Working Around Spinal Injuries

Laboratory rats
With a combination of physical therapy and drug treatment, a rat’s brain can adapt to reroute nerve signals and restore some movement in rats with a spinal injury. (Jason Snyder photo via Wikimedia Commons)

Quick Summary

  • After spinal cord injury, brain adapts to reroute nerve signals
  • Rats can recover some involuntary movement with rehabilitation treatment

A new study in rats shows that changes in the brain after spinal cord injury are necessary to restore at least some function to lower limbs. The work was published recently in the journal eLife.

“After injury, the spinal cord cannot go back to its original state before the injury. If an animal receives rehabilitation therapy, we now know that the spinal cord will go to a new state that supports functional recovery. Under these conditions, the brain must also change and relearn to communicate with the new state of the spinal cord,” said Karen Moxon, professor of biomedical engineering at UC Davis and senior author on the paper.

Moxon and colleagues used a combination of physical therapy (cycling and semi-load bearing treadmill training) and treatment with the drug serotonin, which stimulates nerve cells, in rats with a severed spinal cord that could not voluntarily move their hind legs.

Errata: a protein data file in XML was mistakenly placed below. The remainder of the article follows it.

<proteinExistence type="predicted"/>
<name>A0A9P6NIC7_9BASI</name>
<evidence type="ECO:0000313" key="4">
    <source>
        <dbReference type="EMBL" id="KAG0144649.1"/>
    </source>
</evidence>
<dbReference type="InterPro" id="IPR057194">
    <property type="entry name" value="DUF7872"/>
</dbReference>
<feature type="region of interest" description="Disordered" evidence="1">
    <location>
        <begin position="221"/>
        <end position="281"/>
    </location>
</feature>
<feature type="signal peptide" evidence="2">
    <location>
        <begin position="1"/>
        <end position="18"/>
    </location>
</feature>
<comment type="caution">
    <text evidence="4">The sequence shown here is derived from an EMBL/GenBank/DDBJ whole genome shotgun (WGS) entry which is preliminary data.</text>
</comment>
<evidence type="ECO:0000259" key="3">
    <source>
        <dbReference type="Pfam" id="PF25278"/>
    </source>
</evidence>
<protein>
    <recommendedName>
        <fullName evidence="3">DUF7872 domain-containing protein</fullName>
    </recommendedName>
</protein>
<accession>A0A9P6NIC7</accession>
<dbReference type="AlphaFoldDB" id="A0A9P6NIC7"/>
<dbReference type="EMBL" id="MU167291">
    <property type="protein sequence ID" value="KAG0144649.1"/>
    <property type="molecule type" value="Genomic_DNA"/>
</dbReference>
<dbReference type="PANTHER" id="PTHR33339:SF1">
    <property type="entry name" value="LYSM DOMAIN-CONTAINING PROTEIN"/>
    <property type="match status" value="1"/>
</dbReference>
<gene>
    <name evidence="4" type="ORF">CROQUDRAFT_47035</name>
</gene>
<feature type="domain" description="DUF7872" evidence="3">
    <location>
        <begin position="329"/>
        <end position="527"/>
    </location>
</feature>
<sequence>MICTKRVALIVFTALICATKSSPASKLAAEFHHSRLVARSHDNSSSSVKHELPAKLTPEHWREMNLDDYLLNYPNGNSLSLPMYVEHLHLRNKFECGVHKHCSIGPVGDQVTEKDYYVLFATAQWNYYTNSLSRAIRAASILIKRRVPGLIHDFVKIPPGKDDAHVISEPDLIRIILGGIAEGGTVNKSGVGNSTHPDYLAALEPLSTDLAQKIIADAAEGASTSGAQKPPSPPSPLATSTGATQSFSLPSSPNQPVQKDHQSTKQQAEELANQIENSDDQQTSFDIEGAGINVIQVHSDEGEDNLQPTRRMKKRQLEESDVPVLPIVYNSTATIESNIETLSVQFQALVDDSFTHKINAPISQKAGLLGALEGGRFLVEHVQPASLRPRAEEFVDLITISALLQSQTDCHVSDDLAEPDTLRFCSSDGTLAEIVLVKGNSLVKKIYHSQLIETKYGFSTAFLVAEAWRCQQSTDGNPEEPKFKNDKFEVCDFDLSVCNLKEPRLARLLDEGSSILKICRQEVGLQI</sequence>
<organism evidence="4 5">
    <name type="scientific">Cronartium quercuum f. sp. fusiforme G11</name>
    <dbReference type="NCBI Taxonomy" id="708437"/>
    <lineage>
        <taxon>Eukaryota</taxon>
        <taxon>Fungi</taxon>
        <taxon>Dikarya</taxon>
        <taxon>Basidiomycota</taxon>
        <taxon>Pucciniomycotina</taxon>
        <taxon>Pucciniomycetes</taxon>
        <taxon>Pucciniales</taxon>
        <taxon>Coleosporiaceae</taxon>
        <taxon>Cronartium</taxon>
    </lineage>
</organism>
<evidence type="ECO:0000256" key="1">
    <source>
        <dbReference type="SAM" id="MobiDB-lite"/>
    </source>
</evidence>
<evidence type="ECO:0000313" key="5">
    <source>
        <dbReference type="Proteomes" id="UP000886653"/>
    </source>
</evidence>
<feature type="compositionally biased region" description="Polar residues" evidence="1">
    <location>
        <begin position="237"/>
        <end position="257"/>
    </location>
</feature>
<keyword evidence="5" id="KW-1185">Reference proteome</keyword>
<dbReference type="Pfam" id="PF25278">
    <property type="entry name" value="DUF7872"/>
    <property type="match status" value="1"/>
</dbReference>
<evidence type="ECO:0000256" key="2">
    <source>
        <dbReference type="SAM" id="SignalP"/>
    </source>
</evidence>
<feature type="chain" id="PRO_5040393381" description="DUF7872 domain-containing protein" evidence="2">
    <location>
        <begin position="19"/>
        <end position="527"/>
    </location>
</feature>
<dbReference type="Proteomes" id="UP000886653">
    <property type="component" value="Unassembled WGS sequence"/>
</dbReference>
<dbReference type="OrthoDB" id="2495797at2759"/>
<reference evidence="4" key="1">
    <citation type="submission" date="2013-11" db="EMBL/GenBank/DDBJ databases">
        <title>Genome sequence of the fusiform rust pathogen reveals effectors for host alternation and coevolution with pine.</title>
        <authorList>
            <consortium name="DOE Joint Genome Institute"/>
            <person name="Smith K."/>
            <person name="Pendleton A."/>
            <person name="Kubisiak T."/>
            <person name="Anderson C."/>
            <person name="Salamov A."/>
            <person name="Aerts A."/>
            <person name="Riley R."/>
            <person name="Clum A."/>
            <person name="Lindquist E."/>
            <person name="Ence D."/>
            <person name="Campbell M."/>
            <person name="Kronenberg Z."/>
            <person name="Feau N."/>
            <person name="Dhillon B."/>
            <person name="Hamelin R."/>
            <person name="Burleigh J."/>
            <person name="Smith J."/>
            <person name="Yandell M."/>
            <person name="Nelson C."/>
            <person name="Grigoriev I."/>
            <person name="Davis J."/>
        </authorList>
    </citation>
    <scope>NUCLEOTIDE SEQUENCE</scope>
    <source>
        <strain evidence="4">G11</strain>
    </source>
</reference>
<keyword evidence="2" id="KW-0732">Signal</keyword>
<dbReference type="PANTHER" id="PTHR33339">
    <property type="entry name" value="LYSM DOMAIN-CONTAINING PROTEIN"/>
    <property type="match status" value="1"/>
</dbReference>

The rats partially recovered their ability to move their hind limbs while on the treadmill and were even able to take consecutive, independent steps, the researchers found.

This occurred without healing of the break in the spinal cord. Instead, the nerve cells above the break appear to have rerouted their outputs to control muscles running down the animal’s trunk that span the break, Moxon said. Brain areas that previously controlled the legs instead stiffened these back muscles.

Stiffening these muscles allowed the rats to lift their hindquarters such that the leg muscles and the spinal cord below the break could make simple, repetitive leg movements resulting in the animal supporting its own weight and taking independent steps.

The results show that the body can, to some extent, work around a break in the spinal cord without having to repair it, Moxon said.

“The system can find ways to bridge that lesion, up to a point,” she said. However, the rats are still not capable of voluntary movement of their hind legs — only reflexive movements.

In future work, Moxon hopes to connect the reorganized brain circuits to leg muscles through a brain/machine interface to restore voluntary movements.

Co-authors on the study are Anitha Manohar, Drexel University, Philadelphia; and Guglielmo Foffani, Universidad CEU-San Pablo and Hospital Nacional de Parapléjicos, Toledo, Spain; with Patrick Ganzer and John Bethea, also at Drexel University. Experimental work was conducted primarily at Drexel University. The work was supported by grants to Moxon from the NSF, NIH and Shriners Hospital for Children. 

Three Minute Egghead podcast: New Insight on Spinal Injuries


Media Resources

Andy Fell, UC Davis News and Media Relations, 530-752-4533,

Karen Moxon, Biomedical Engineering,

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